Take a quick look at most marketing blogs and you’ll find yourself floating in a sea of acronyms. From CPC to SEO to KPI, it would appear that the marketing world’s favorite lunch is alphabet soup. We’ll be picking two of those acronyms—SEO and PPC—out from our soup bowl for a closer look at the two key elements of what is called Search Marketing. In part two, we explore Pay-Per-Click (PPC) advertising. Click here for part one to learn more about SEO (search engine optimization).

PPC: Pay-Per-Click Advertising

Whereas SEO focuses on increasing organic traffic to your website, pay-per-click campaigns use paid campaigns to drive traffic. In a nutshell, PPC campaigns allow you to “bid” on specific keywords that you’d like to rank for, allowing you to place yourself at the top of a particular search results page. The “pay-per-click” designation refers to the most common bidding strategy, in which you are charged when a user clicks on your ads. While some campaigns operate with a CPM (cost per thousand impressions) or a CPA (cost per acquisition) bidding strategy, these tactics are still generally referred to as PPC.

The most common (and for the purposes of this post, our primary focus) PPC tool is Google’s AdWords. Chances are you’ve seen AdWords ads before—just Google a generic enough word and you’ll likely see the top two to three results listed with a small green “Ad” designation. Those ads were placed by businesses trying to capture your attention before you reach the organic results.

AdWords pay per click campaigns

Examples of Google AdWords ads

Compared with SEO tactics, PPC campaigns are generally quicker to generate results. But if you’re going after more “expensive” keywords (e.g. commons words with a lot of competing brands vying for attention), be prepared to back up your campaign with a substantial budget.

To set up a PPC campaign, you’ll need to answer a few key questions first:

  • What keywords do you want to compete for? Are you going after a generic set of keywords (like baseball bats or men’s shirts), or are you going after more long-tail keywords with less competition (like moisture wicking work shirt for men)? It’s crucial to research existing keyword traffic and competition levels in order to narrow your list down to around 10-20 potential options.
  • What will your ads be linking to? Like any good digital ad campaign, you’ll need a well-built landing page that mirrors the content of your ad. The success of your PPC campaigns is heavily dependent on what the user experience of clicking your ad and visiting the landing page is like. Divert customers to a bad website or try to bait-and-switch them and Google will not show your ads at all.
  • What is your budget? As we mentioned previously, high competition/high traffic keywords may simply be out of your reach. Conversely, you might be able to “buy” certain long-tail keywords at a relatively low cost. Geography can also play a part in this part of your process, as you’ll find some smaller cities and towns will be naturally less expensive to “own” keywords than in larger markets.
  • Where do you want your ads appearing? We’ve mostly discussed what Google calls its Search Network ad campaign type, where your ads appear as if they were organic search results. However, you could also create more visual Display Network ads, too, which add a branding element to the process. These ads allow your aesthetic and messaging to shine through with ads on websites of relevance to your audience.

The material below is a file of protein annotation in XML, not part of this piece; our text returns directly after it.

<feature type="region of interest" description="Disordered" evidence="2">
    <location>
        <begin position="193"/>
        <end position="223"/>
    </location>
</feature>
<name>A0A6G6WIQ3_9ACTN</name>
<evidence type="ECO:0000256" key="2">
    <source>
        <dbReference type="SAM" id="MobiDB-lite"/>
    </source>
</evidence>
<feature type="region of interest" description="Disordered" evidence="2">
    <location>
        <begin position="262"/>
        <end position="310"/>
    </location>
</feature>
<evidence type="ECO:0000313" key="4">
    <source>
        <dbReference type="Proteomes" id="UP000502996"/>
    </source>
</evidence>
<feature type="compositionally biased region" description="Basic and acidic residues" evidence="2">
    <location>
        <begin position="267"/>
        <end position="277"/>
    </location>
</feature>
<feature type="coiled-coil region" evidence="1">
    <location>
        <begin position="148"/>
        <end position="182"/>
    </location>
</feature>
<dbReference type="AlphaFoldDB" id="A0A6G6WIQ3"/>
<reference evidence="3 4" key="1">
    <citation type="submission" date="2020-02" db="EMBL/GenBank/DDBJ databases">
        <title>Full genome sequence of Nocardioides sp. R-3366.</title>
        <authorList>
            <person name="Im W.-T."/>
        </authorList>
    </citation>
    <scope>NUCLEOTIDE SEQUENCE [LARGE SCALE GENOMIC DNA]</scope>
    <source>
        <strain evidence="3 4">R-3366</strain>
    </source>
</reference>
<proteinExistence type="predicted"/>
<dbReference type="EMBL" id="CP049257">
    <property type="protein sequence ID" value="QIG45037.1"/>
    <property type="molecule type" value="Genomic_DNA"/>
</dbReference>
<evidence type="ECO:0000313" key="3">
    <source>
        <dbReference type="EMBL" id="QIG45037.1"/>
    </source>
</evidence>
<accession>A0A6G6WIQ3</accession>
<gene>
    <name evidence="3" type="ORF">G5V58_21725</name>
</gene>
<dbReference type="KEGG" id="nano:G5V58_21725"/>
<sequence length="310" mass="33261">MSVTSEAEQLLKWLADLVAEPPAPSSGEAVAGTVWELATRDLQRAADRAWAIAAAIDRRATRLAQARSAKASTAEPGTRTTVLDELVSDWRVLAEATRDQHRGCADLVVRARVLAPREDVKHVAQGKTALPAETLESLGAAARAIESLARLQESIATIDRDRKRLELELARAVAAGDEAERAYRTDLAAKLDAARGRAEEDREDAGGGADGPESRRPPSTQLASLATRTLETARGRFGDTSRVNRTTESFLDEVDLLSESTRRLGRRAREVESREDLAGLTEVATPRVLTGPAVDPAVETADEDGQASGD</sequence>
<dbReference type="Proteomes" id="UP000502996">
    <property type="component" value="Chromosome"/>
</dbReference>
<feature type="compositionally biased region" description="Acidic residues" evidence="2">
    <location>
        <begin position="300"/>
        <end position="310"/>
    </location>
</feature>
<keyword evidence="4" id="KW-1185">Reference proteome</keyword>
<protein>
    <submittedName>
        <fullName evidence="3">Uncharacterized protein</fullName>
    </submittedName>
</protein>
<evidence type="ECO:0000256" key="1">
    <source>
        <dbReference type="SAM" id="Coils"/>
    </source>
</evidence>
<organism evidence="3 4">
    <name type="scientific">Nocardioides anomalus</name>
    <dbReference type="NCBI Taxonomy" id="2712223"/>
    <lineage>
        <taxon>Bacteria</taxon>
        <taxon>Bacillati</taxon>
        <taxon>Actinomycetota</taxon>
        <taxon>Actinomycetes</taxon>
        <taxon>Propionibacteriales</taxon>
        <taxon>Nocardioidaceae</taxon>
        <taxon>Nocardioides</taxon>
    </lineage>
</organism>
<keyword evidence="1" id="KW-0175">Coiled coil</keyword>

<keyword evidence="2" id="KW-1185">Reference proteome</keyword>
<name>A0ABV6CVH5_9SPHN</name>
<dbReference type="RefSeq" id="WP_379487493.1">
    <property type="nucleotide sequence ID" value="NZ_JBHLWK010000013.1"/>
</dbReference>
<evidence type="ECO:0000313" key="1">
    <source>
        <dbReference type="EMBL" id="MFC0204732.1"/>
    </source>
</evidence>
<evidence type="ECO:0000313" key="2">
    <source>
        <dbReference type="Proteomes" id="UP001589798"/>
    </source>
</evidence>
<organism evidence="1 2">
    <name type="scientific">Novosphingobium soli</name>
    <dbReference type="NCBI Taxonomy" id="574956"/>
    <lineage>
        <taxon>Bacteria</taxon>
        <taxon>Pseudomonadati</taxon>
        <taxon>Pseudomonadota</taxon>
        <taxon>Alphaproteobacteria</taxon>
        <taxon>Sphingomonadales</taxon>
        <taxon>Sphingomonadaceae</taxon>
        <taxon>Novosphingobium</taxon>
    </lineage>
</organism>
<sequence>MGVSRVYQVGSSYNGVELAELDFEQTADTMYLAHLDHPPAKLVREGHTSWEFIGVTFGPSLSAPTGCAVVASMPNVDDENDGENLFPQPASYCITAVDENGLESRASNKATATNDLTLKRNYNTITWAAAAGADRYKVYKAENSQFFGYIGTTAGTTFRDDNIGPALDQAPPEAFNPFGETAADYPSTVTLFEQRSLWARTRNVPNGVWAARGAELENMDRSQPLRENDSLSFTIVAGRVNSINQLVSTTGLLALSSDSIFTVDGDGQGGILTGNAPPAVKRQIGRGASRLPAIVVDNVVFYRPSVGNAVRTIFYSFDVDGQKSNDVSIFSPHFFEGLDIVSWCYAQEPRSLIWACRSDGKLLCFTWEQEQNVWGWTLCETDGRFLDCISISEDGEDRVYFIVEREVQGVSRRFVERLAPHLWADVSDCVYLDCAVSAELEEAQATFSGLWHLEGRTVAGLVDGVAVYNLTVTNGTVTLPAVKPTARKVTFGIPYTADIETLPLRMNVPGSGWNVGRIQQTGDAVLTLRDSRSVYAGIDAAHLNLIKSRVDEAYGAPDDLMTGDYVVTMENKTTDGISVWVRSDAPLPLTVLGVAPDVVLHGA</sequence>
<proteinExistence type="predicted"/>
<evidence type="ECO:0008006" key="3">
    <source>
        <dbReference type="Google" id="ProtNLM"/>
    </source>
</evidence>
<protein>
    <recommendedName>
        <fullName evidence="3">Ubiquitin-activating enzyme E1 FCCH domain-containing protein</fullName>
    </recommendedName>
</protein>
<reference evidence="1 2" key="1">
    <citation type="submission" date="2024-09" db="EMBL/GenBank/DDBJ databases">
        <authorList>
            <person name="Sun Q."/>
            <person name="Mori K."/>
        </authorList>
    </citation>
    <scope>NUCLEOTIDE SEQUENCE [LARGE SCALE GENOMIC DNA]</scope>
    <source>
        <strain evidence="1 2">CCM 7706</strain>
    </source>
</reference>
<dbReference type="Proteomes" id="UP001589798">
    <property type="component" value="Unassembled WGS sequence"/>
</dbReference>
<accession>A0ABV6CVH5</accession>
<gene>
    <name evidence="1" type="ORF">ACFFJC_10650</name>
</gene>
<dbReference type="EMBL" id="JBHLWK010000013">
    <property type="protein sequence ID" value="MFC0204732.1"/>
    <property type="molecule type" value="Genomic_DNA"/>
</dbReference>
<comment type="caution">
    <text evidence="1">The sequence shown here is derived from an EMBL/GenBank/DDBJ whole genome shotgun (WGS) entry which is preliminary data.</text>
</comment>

• How good is your SEO? The success of AdWords campaigns depends on a combination of several factors directly related to your PPC campaign, but your website’s SEO also plays a role. If the underlying structure of your website is unintuitive or slow to load, this can affect your overall ad quality score —meaning your ad will be shown to fewer people.
  • What’s your Call To Action (CTA)? If your goal is to drive phone calls to your business, you can tailor your ads to only be shown to mobile users who can make a phone call right then and there. If your CTA is to download a white paper that isn’t necessarily optimized for mobile viewing, you might consider emphasizing desktop impressions.

One of the key points we always emphasize when launching a new campaign is that while PPC ads are certainly quicker to produce results than SEO tactics, you must still allow the PPC campaign to build some steam. You cannot begin to optimize around meaningful results with only a week’s worth of data. We often recommend running one set of keywords for at least 2-4 weeks before making changes. That way, you can get a better feel for what is working and what’s not.

Helpful PPC Tools

Much like the tools available to take on SEO yourself, there are some similarly helpful resources for PPC campaigns. Here are a few of our favorites:

  • Keywords Everywhere: This handy Chrome and Firefox browser extension allows you to see real-time keyword costs and competition when searching on Google.
  • AdWords Keyword Planner: A free tool within Google AdWords, Keyword Planner allows you to see a detailed breakdown of keyword costs and competition, as well as help you build keyword lists from ones you already have. You can also plug in your website (or a competitor’s) and it will scan the site for potential keywords.
  • Google Suggest: This one you’ve probably seen before—simply start typing your target keywords or product/service into a Google search window and you’ll see Google’s auto-suggestions, which are often generated from real searches. These results can give you insights into how your audience might be searching for your products or services.

So now that you’ve got a handle on at least one of these particularly complicated acronyms, let’s start exploring all the ways a targeted SEO strategy can help you conquer search engines organically (without paid ads).

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